Each year thousands of people develp sinus trouble. The sinus cavities produce mucus to help keep the respiratory system free of debris. When the sinuses become inflamed or blocked, the flow of mucus is hindered and a number of painful symptoms can result.
What is it?
The sinuses are four pairs of openings in the bones at the front of the skull, located above the eyes, on either side of the nose, behind the bridge of the nose and behind the cheekbones. They are lined with a thin membrane that secretes mucus, which passes into the nose through small openings in the sinuses. Mucus sweeps away inhaled dust, pollen, germs and other matter, and then drains into the back of the throat, where it is swallowed. (Most dangerous germs are destroyed by stomach acid.)
Normally, the work of the sinuses is so subtle you don't even notice it. But the membrane can become irritated or inflamed, producing more (or thicker) mucus and blocking the tiny sinus openings. when this occurs, the sinuses cannot drain properly, which can cause headaches, a feeling of fullness in the face and excessive postnasal drip. The build-up of mucus also provides a breeding ground for bacteria.
What causes it?
Sinusitis may occur as a complication of a upper respiratory infection, such as a cold or flu. The linings of the sinuses can become irritated by smoke, air pollution or allergies as well. In addition, those who have a deviated septum or nasal polyps may also be prone to sinusitis.
What are the symptoms?
- Pressure of headache above the eyes.
- Feeling of fullness in the face.
- Pain that worsens when you bend your head forward.
- Tenderness above the sinuses.
- Difficulty in breathing through the nose.
- Postnasal drip.
- Yellowish green nasal discharge.
- Possibly fever, chills or toothache.
Are there any natural therapies?
Some cases of sinusitis – a bacteria infection, for instance – require treatment with antibiotics. However, even conventional medicine is beginning to question the universal application of these drugs, especially for people with chronic sinus conditions, which may not stem from bacteria. In addition, antibiotics don't help the body prevent future sinus infections. Supplements can be used to help clear up an acute sinus infection, even if you're on antibiotic drugs. The recommended vitamins and herbs are particularly valuable for people who have recurring sinus problems. None of these cause the side effects (such as a dry mouth) that decongestants or other conventional medicines precribed for this condition do.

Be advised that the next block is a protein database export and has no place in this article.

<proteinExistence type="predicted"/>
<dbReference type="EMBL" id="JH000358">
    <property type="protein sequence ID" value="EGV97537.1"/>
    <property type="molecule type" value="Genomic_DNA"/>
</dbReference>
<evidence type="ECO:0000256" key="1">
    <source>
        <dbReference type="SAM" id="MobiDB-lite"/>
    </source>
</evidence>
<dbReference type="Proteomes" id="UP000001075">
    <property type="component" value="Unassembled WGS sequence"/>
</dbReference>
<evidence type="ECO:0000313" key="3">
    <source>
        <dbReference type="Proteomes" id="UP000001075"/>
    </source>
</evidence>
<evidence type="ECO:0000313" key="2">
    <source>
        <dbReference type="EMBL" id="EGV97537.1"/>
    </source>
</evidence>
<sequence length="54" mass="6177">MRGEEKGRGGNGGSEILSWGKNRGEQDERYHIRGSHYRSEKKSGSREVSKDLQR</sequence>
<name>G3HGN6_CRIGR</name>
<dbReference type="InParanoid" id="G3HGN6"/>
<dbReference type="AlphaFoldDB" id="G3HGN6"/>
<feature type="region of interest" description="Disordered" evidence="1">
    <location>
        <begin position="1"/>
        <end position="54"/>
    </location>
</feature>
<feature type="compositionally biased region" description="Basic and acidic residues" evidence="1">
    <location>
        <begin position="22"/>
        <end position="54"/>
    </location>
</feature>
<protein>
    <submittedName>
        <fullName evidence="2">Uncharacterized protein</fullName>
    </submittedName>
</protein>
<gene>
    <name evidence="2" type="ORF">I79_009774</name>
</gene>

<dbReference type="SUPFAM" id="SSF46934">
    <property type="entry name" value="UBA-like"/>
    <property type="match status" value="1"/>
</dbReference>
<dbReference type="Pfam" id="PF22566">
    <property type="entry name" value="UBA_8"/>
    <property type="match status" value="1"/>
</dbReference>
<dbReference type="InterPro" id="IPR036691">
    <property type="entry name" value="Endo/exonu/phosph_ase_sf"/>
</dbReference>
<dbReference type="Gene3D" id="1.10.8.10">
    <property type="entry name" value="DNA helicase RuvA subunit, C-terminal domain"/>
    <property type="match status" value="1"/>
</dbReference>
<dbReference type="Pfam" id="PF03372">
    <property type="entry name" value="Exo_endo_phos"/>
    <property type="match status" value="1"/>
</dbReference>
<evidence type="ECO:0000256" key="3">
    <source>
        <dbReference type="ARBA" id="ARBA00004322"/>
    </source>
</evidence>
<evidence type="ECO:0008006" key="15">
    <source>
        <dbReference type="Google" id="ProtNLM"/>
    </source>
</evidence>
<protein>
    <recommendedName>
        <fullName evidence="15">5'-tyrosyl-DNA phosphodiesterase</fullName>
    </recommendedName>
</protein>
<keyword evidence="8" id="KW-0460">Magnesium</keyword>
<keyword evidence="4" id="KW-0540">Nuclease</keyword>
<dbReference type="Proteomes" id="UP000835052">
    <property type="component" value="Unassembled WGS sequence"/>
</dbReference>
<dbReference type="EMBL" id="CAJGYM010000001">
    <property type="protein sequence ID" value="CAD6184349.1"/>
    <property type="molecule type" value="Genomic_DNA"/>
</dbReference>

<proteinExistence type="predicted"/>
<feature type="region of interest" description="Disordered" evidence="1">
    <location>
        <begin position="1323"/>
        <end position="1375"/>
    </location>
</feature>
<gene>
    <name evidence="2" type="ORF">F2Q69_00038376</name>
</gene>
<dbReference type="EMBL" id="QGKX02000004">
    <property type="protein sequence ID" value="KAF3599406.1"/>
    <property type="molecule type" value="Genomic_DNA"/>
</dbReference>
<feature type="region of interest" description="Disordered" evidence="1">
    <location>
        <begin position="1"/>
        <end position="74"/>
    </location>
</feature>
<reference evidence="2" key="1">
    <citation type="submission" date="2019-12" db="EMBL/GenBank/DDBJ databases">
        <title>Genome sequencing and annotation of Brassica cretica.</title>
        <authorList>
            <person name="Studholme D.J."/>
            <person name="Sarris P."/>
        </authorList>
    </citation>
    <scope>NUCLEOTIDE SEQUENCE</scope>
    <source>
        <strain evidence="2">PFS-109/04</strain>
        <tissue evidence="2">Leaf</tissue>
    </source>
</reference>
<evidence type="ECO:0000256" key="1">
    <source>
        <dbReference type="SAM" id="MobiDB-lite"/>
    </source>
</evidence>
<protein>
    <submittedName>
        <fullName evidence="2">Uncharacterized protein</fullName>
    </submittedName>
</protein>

One of the best ways to prevent and treat sinusitis is to strengthen the body's defences against germs. Start off by choosing one of the following immune-boosting herbs: echinacia, astragalus, cat's claw, or reishi or maitake mushrooms. For acute sinus attacks, take just one of these herbs until the infection clears up. For chronic sinusitis, try alternating each one in two-week rotations to build up and then maintain immunity.
Vitamin C and flavanoids, also immune strengtheners, offer an additional benefit for people whose allergy attacks develop into full-blown sinusitis. Both can minimise the effect of histamine – an inflammatory substance produced by the cells in response to pollen or other allergens.
A natural decongestant, the herb ephedra (ma huang) widens the blood vessels in the respiratory tract, relieving congesting and swelling. However, it should be used only for stubborn acute attacks that don't respond to other treatments, because its side effects may include nervousness, trembling, insomnia, and heart palpitations.
What else can I do?
- Avoid cigarette smoke and excess dust.
- Drink plenty of fluids to thin mucus.
- Use a humidifier or cool-mist vaporiser to keep indoor air moist.
- Place warm compresses on your face to help open up your sinuses.
- Consider using a sinu irrigator, a device found in health-food stores and pharmacies, that uses salt water to flush out mucus.
Did you know?
In medical terminology, the suffix -itis (as in sinusitis, for example) means inflammation.